Sai Jyothirmai Racherla (Sai) Deputy Executive Director of ARROW, EM2030’s regional partner in Asia — does not see universal access to sexual and reproductive health and rights as mutually exclusive but rather mutually reinforcing and complementary. On this International Human Rights Day, we spoke to Sai. In this conversation, she tells us about the opportunities and experiences of feminist organizations engaging in international, regional, and national human rights mechanisms and frameworks to advance sexual and reproductive health and rights (SRHR) and ensure accountability for women’s and girls’ rights.

According to Sai Jyothirmai Racherla the right to decide if or when to become pregnant — or whether to continue a pregnancy or not — is a fundamental human right which cannot be fulfilled unless duty bearers ensure universal access to sexual and reproductive health and rights. Similarly, preventable maternal deaths are a violation of the right to life, and reduction of maternal mortality ratio is a key SDG indicator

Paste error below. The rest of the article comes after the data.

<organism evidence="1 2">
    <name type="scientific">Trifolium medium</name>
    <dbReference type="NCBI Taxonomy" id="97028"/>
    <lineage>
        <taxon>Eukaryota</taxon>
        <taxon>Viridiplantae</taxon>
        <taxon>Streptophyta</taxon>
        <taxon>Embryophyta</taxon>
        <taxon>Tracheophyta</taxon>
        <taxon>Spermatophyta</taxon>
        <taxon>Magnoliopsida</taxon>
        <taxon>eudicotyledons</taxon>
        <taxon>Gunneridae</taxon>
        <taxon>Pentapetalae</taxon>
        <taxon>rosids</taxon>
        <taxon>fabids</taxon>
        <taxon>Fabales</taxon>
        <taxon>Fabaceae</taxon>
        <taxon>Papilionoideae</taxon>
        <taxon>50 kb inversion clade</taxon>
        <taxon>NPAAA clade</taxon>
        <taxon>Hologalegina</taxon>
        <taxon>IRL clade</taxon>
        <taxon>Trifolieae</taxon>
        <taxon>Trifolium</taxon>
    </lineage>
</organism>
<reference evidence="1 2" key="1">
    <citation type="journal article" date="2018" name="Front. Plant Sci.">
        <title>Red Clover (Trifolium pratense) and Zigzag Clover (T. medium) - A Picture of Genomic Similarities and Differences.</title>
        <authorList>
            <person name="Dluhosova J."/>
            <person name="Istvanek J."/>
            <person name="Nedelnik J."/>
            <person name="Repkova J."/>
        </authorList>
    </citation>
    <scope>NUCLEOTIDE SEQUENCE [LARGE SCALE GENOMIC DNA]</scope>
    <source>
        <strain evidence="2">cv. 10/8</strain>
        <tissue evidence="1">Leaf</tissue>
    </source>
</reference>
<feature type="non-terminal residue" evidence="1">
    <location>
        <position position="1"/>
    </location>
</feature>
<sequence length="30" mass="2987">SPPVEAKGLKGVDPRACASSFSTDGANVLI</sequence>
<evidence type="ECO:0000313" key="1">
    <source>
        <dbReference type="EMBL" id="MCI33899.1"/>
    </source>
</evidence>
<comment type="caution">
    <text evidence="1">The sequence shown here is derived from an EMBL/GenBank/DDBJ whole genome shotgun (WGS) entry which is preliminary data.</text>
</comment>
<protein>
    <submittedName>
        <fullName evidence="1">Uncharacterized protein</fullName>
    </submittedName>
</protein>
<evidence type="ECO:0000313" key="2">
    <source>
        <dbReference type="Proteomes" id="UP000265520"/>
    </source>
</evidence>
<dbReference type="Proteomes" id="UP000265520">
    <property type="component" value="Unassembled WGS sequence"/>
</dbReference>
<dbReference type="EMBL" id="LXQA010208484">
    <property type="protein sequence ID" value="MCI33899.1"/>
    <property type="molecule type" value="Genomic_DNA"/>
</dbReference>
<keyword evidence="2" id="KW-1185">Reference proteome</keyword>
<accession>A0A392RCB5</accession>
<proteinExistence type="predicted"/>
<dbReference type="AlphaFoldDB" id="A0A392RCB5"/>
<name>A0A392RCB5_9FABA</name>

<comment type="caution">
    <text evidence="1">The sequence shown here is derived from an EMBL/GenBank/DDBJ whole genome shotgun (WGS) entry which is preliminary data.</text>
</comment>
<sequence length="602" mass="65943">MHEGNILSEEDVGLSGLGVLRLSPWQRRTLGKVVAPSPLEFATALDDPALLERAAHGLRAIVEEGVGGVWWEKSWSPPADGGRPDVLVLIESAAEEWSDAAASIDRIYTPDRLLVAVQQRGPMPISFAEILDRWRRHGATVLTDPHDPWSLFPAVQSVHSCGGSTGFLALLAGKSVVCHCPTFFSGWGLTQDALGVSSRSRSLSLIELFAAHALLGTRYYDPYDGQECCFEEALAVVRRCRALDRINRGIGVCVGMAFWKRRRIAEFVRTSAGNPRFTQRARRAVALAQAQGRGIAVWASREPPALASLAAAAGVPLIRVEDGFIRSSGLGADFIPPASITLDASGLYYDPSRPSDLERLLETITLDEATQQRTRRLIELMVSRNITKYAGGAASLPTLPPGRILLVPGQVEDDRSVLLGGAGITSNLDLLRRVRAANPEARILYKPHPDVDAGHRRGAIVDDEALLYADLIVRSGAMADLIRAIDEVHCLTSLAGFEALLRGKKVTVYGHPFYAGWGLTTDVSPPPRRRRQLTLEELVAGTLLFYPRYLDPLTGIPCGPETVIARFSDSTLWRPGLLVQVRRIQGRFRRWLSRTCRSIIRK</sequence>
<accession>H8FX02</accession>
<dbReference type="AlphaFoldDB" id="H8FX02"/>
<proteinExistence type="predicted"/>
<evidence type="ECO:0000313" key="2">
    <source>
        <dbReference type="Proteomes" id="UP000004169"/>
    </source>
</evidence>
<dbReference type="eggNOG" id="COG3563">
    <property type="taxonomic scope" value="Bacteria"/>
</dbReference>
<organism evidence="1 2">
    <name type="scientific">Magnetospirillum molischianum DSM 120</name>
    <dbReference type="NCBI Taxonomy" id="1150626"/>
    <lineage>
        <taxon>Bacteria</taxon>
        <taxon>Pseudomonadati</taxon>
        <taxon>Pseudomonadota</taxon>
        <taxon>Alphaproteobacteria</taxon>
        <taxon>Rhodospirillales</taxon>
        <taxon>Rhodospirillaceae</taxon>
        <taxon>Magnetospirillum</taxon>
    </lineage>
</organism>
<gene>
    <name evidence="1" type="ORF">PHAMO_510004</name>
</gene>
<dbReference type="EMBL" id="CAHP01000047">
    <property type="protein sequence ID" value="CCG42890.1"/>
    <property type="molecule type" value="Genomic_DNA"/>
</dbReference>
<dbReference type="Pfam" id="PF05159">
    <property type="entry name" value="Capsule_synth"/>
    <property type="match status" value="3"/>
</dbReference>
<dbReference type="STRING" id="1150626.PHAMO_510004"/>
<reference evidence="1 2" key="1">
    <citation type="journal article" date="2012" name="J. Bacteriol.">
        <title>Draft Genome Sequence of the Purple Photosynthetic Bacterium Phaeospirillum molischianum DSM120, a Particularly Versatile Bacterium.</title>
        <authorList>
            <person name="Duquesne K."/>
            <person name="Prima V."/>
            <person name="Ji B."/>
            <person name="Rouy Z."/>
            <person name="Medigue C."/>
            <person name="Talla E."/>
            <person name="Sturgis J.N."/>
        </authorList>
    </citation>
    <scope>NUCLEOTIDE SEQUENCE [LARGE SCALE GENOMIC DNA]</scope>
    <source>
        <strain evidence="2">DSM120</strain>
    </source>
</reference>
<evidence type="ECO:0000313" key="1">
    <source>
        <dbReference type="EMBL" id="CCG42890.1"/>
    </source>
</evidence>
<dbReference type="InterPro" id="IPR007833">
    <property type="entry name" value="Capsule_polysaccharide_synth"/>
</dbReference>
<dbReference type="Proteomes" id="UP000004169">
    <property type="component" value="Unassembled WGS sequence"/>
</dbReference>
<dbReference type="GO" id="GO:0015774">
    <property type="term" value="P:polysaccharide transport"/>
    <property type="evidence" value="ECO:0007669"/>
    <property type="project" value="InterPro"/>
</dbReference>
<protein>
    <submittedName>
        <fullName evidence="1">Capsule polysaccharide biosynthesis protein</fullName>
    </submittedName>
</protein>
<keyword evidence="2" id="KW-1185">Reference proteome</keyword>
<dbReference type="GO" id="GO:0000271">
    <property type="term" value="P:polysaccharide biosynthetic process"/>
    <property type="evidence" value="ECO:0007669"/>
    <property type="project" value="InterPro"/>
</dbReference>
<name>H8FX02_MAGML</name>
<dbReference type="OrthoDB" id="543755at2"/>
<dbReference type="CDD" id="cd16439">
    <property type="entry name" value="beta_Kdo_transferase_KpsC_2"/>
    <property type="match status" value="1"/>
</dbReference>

For ARROW, the Agenda 2030 and human rights frameworks are inextricably linked. Achieving the SDG goals will pave the way to fulfilling, defending, and protecting all human rights to ensure the SDC principle of “leaving no one behind” which clearly leans on non-discrimination and equality.

“Despite resistance and difficulties [towards women and girls’ rights in the current political climate] these spaces have upheld gender equality and SRHR through persistent efforts of women, youth and LGBTIQ advocates” she explains.